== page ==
Vermont Health Officials Preparing For Possible Arrival Of Coronavirus
Updated 9 a.m. 3/3/2020
State health officials said Monday there are no confirmed cases of novel coronavirus in Vermont, but there are now reported instances of the disease in New Hampshire, New York, Massachusetts and Rhode Island. Health officials say they’re preparing for it in Vermont.
As of Monday afternoon, the state said it is monitoring 57 possible cases of the disease known as COVID-19. The state has completed its monitoring of 15 additional cases.
More from NHPR: First Positive Test Results For Coronavirus Identified In N.H. [March 2]
While the virus hasn’t been detected in the Vermont, the most important thing for people to do now is prevent the spread of respiratory illnesses, said the state's health commissioner Mark Levine.
Levine said the way to do this was:
- Washing hands often with soap and water, for at least 20 seconds
- Covering your cough or sneeze with a sleeve or a tissue, not your hands
- Staying home when you’re sick, especially with a fever
- Avoiding contact with people who are sick
More from NPR — A Guide: How To Prepare Your Home For Coronavirus
The state is preparing options for how reduce the spread of the disease, such as limiting public gatherings.
“There's no need to exercise any of these options at this time," Levine said. “But now's the time for all of us to prepare mentally and logistically for possible disruptions to our daily lives."
Gov. Phil Scott said last week his administration was reviewing procedures that have been previously compiled to ensure that state government can operate in the event of a major outbreak.
“We want to be realistic about this,” he said. “We don't have any cases in Vermont at this point in time. But there are many people traveling, coming back, coming in contact with someone else. We just need to communicate and make sure we know about this, and take the proper precautions. Treat this like the flu at this point in time.”
Scott announced Monday evening Vermont Emergency Management has assembled an inter-agency task force to oversee the state's public health response.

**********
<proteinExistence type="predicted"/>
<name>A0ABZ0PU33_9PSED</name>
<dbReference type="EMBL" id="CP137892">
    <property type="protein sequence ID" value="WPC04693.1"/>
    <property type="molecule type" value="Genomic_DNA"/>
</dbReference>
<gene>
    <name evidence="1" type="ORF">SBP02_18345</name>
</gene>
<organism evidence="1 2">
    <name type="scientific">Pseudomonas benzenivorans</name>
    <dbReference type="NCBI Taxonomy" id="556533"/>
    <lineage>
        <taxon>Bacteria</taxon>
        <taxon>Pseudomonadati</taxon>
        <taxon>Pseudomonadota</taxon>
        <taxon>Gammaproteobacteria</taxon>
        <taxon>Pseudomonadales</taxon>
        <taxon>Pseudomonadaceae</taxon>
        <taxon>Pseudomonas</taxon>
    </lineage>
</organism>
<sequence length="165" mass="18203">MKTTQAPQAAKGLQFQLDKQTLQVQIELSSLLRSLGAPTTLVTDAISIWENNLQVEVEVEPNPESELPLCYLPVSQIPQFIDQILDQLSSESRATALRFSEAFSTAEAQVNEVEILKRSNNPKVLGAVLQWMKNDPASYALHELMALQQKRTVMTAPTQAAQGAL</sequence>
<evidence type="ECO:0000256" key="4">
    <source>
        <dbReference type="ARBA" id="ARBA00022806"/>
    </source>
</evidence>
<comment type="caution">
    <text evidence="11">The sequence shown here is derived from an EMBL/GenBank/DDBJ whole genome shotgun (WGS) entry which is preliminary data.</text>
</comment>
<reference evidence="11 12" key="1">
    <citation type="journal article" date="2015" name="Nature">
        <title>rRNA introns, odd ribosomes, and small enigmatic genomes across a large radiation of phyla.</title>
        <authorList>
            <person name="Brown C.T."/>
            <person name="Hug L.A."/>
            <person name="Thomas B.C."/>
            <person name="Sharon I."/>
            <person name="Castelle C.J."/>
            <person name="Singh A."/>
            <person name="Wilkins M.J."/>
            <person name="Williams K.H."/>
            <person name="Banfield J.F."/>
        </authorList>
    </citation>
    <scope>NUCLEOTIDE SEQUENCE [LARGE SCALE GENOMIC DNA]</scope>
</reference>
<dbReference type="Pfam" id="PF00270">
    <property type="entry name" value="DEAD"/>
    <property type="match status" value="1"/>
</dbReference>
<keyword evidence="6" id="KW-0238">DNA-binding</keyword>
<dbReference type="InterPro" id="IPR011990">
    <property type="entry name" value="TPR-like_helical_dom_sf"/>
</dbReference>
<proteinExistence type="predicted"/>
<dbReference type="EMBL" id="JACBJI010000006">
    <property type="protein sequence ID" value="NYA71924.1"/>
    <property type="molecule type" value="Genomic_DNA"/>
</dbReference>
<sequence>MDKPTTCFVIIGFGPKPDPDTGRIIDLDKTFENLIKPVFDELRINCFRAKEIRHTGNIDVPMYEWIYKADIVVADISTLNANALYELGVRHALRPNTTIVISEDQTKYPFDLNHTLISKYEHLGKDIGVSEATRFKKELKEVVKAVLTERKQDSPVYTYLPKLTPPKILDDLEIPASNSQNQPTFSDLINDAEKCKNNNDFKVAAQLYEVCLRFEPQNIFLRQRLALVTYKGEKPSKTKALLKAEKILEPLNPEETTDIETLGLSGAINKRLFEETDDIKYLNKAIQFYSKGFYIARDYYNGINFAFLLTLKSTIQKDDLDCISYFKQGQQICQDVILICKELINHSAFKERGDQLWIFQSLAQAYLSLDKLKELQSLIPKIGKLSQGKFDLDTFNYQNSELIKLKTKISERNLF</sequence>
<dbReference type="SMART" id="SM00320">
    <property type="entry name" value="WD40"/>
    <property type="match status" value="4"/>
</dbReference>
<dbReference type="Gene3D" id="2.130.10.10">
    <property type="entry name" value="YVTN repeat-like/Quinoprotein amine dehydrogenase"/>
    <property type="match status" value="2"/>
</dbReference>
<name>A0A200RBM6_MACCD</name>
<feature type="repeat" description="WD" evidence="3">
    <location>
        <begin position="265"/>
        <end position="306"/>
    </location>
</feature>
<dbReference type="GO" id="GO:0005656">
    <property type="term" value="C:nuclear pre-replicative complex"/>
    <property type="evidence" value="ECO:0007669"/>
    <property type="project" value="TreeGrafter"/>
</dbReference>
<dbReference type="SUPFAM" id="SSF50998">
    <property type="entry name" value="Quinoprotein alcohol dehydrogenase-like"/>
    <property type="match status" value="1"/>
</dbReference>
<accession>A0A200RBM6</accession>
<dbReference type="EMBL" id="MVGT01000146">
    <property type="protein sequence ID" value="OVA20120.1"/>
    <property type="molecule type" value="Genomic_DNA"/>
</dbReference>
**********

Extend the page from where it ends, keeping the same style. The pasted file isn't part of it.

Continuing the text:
Hospitals have also begun preparing for the potential outbreak.
Dr. Timothy Lahey, an infectious disease doctor at the University of Vermont Medical Center, said the hospital currently has plenty of protective gear such as masks and gowns, and they're working to maintain the supply.
“The ability of hospitals and clinics to do this can be infringed upon if the general public buys too many masks or too much Purell,” he said. “So I think the advice from the CDC has been to pay attention to washing your hands ... and they specifically said don't go out and buy masks, ‘cause you want to make sure the people that really need it have one.”
Rutland Regional Medical Center also has enough masks and gloves, according to Dr. Todd Gregory, head of the emergency department. But he said RRMC doesn’t have the capacity to test everyone who thinks they might have the disease.
More from NPR: Lessons From U.S. Hospitals Caring For COVID-19 Patients [March 2]
“What we need people to do is sort of, take a deep breath, kind of do an assessment. And if they have, you know, cold and flu-like symptoms, especially as this goes on, it may well be that they have COVID-19,” Gregory said. “The vast majority of people are gonna come through it OK. We need to reserve visits to primary care offices and the emergency room in our hospital for patients who are really sick.”
The Vermont Health Department asks people who have recently been in countries like China, Iran, Italy, Japan and South Korea, where community spread of the novel coronavrius is ongoing, to contact the health department.
There are several types of coronaviruses, including ones that cause only mild respiratory disease like a cold. Others are more serious, like severe acute respiratory syndrome (SARS) and Middle East respiratory syndrome (MERS). Symptoms include fever, cough and shortness of breath.
VPR's Bob Kinzel and Nina Keck contributed reporting to this story.